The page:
Former astronaut says accessing space resources is essential to NASA’s future

By Jeff Foust on 2012 December 16 at 12:17 pm ET

The last few weeks have seen a variety of views about the future of NASA, in particular its human spaceflight programs. There is little consensus in these opinions, beyond a belief that the agency’s current direction, in particular the goal laid out by President Obama of a human mission to a near Earth asteroid by 2025, is somehow unsatisfactory. That was a particular point of emphasis in the National Research Council’s recent report on NASA’s strategic direction. “Despite isolated pockets of support for a human asteroid mission, the committee did not detect broad support for an asteroid mission inside NASA, in the nation as a whole, or from the international community,” the report stated.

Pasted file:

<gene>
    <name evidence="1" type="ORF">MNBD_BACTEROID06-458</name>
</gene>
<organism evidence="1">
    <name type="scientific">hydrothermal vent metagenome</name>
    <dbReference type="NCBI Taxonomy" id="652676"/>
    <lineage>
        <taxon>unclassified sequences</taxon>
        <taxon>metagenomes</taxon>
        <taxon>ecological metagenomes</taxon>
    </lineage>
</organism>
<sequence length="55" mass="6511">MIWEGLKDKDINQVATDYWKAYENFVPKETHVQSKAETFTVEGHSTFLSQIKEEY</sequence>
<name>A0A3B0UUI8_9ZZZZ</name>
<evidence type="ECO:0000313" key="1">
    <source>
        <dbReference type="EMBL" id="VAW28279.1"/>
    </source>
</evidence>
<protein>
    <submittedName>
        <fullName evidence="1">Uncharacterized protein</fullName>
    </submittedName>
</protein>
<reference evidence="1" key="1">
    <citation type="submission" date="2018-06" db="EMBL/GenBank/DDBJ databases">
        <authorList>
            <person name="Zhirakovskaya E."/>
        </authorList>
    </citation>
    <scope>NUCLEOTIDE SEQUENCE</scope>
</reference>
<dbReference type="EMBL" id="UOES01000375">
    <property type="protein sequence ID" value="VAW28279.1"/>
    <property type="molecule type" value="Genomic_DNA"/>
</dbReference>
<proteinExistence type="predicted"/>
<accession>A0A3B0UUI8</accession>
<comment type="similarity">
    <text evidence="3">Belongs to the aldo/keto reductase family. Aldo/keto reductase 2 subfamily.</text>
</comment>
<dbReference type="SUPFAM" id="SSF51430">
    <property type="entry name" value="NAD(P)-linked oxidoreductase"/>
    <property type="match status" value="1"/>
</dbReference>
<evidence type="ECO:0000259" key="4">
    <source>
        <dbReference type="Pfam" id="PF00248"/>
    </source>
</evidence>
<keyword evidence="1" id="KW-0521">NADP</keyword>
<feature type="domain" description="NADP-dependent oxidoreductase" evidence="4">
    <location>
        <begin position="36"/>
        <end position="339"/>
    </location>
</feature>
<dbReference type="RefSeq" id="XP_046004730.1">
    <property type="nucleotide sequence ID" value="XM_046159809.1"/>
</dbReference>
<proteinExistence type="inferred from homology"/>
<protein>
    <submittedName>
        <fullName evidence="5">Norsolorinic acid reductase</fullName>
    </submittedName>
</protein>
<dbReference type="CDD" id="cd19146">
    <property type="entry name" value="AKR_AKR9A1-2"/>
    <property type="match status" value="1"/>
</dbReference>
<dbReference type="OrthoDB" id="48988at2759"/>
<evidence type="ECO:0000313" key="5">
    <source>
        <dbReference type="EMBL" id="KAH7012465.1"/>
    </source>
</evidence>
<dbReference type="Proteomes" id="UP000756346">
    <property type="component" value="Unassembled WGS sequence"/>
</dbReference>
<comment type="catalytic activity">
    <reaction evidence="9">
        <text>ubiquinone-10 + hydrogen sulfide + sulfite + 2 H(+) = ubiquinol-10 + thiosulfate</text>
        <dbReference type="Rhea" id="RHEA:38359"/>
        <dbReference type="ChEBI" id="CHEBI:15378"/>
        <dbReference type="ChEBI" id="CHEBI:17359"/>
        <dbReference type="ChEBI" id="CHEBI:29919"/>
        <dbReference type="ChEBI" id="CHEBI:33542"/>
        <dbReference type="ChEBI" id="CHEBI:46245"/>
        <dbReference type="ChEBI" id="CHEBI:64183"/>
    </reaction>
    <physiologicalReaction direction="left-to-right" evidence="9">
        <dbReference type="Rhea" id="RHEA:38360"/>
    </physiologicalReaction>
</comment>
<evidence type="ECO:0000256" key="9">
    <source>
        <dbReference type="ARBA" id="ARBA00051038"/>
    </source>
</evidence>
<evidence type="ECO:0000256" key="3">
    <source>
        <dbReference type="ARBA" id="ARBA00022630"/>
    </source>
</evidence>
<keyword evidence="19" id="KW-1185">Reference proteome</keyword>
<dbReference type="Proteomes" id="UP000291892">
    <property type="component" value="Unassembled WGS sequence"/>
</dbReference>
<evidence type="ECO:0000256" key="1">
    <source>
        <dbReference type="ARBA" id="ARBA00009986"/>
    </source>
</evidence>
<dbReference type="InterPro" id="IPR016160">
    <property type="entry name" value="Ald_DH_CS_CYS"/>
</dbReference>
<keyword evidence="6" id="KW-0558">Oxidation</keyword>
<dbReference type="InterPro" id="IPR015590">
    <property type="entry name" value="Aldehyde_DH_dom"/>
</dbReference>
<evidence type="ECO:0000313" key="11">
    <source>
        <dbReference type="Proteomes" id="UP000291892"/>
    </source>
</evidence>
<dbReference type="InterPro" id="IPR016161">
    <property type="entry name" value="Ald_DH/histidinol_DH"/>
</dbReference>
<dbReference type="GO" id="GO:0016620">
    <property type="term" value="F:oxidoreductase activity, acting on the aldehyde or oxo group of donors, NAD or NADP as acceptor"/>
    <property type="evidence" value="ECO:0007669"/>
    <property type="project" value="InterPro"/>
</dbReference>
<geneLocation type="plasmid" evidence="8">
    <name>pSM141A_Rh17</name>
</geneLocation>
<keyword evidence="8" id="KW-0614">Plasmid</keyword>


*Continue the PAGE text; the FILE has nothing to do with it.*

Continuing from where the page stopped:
Another voice joining this chorus also sees issues with NASA’s asteroid mission plans, but has a different alternative in mind. “I’m excited about that because I’m a planetary scientist who loves asteroids,” said former astronaut Tom Jones of those current plans during a talk on Monday at the National Air and Space Museum, part of an ongoing series called the Space Policy and History Forum. He said, though, that those current plans appeared to be just a “default” position by the administration when it rejected previous plans for a human return to the Moon. “Today, in 2012, we’re not making very rapid progress to get people to an asteroid. The Space Launch System and Orion are not maturing rapidly enough to start missions to asteroids in 2025. So, maybe, five years after that we’ll do the first one.”

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